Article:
Fields of interest:
Latin America and the Caribbean, Emancipation, Haitian and Dominican studies; African Diaspora; Independence and Decolonization
Anne Eller is an assistant professor of Latin American and Caribbean history. She received her degree in the history of the African Diaspora and Latin America from NYU; her dissertation received the Dean’s prize for outstanding dissertation in the humanities, 2011-2012. She is a former Fulbright-Hays scholar and her work has been supported by multiple research and writing fellowships.
Eller’s first book, We Dream Together: Dominican Independence, Haiti, and the Fight for Caribbean Freedom, focuses on the reoccupation of the Dominican Republic by Spain in 1861 as well as the popular anti-colonial movement that followed. In the book, Eller deepens study of the impact of the Haitian Revolution in the Atlantic world and breaks from paradigms that emphasize perpetual conflict between Haitians and Dominicans in the nineteenth century. She contextualizes the small body of writing of Dominican elites with new analyses of inclusive and popular histories of identity, community, and freedom, summoning sources that range from trial records and consul reports to fragments of poetry and song. Rethinking Dominican relationships with their communities, the national project, and the greater Caribbean, Eller shows how popular anticolonial resistance, as well as Caribbean anti-slavery movements across multiple islands and coasts, were anchored in a rich and complex political culture that traveled beyond individual shores. The narrative traces the complicated history of Dominican emancipation and independence between 1822 and 1865 in the context of emancipation struggles throughout the Americas. Her book won Honorable Mention in both the Isis Duarte Book Prize of the Latin American Studies Association and the Avant Garde Book Prize of the Haitian Studies Association in 2017.
Currently, Eller’s research explores the political struggles over emancipation and citizenship in greater Caribbean and hemispheric context during the latter decades of the nineteenth century. Her work has been published in the The American Historical Review, Small Axe, and other fora. She has participated in colloquia at venues like the Dominican National Archives and Philadelphia’s Taller Puertorriqueño and in the Digital Library of the Caribbean’s online exhibit “Haiti: An Island Luminous.”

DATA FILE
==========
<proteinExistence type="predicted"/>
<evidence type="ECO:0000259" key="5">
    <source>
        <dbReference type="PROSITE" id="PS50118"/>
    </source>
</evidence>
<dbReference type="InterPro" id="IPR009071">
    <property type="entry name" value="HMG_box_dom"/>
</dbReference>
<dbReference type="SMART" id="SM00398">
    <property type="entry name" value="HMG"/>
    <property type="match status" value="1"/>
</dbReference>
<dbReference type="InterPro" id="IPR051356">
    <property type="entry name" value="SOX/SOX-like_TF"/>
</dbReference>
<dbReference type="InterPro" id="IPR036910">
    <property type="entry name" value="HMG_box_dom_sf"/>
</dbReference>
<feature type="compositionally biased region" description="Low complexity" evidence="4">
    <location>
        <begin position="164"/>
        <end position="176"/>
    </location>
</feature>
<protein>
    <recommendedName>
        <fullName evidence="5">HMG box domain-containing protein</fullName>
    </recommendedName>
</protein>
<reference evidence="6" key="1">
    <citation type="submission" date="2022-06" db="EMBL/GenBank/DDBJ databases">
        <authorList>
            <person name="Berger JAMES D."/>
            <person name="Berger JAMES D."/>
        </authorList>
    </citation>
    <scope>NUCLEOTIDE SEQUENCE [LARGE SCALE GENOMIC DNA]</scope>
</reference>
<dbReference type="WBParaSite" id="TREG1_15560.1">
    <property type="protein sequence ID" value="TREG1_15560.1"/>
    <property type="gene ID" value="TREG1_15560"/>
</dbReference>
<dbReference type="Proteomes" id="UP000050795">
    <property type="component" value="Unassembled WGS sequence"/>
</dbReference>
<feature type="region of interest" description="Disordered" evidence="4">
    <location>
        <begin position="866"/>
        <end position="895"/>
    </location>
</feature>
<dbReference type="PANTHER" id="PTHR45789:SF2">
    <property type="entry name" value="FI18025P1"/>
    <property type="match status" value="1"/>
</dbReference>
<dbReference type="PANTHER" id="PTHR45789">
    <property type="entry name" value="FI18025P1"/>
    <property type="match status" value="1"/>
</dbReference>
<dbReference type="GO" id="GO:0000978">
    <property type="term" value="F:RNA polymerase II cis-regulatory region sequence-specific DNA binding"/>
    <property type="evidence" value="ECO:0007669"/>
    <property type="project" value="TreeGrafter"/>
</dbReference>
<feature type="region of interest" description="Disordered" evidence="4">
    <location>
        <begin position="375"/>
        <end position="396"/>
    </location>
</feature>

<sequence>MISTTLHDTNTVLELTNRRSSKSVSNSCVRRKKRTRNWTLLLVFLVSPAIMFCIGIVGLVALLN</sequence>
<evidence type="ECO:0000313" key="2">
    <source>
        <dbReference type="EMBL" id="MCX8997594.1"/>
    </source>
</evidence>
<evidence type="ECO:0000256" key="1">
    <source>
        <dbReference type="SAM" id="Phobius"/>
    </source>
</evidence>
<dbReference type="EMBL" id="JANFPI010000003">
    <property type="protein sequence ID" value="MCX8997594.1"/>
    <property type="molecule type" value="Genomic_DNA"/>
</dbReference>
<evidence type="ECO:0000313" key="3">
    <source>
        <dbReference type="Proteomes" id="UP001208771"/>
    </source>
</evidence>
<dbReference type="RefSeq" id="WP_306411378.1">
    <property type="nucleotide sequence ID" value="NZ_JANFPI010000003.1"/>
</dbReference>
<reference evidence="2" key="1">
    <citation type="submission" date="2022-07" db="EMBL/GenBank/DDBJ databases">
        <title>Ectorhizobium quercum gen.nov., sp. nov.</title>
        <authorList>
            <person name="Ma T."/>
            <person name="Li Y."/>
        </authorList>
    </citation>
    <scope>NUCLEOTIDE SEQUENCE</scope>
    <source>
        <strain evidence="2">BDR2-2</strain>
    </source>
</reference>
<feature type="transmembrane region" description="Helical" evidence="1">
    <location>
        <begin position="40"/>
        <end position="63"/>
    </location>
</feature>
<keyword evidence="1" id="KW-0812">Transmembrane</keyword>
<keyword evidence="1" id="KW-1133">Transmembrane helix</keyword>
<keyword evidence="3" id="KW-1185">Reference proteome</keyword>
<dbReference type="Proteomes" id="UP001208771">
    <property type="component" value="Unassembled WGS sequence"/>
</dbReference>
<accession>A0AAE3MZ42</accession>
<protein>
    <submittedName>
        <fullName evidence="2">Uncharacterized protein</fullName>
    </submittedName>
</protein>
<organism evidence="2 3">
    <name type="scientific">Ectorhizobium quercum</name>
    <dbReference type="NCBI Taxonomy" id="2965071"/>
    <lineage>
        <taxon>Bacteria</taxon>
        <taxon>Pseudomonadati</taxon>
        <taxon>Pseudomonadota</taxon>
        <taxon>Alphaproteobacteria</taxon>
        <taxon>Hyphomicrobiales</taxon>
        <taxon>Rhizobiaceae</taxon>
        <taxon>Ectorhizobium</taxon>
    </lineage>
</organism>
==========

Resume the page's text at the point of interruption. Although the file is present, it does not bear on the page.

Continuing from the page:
At Yale, she teaches courses in colonial and modern Latin American and Caribbean history, Caribbean political thought, comparative colonialisms, citizenship, Atlantic history, and the African Diaspora.
“Rumors of Slavery: Defending Emancipation in a Hostile Caribbean.” American Historical Review, 122:3 (June 2017), 653-679.
We Dream Together: Dominican Independence, Haiti, and the Fight for Caribbean Freedom. Duke University Press (Dec. 2016).
“How History Has Been Distorted to Justify the Dominican Deportations.” Africa is a Country (July 2015).
“Las Ramas del Árbol de la Libertad: La Guerra de la Restauración en la República Dominicana y Haití.” Caribbean Studies 43:1 (Jan.-June 2015), 113-144.
“’Awful Pirates’ and ‘Hordes of Jackals’: Santo Domingo/The Dominican Republic in Nineteenth-Century Historiography.” Small Axe 18:44 (July 2014), 80-94.
“The tree that says ‘yes’: Césaire’s Nature and Revolutionary Universalism.” For Columbia University’s The Work of the Man Has Only Just Begun: Legacies of Césaire.
“‘All would be equal in the effort’: Santo Domingo’s ‘Italian Revolution,’ Independence, and Haiti, 1809-1822.” Journal of Early American History 1:2 (2011), 105-141.
Empires & Colonialism
Race & Ethnicity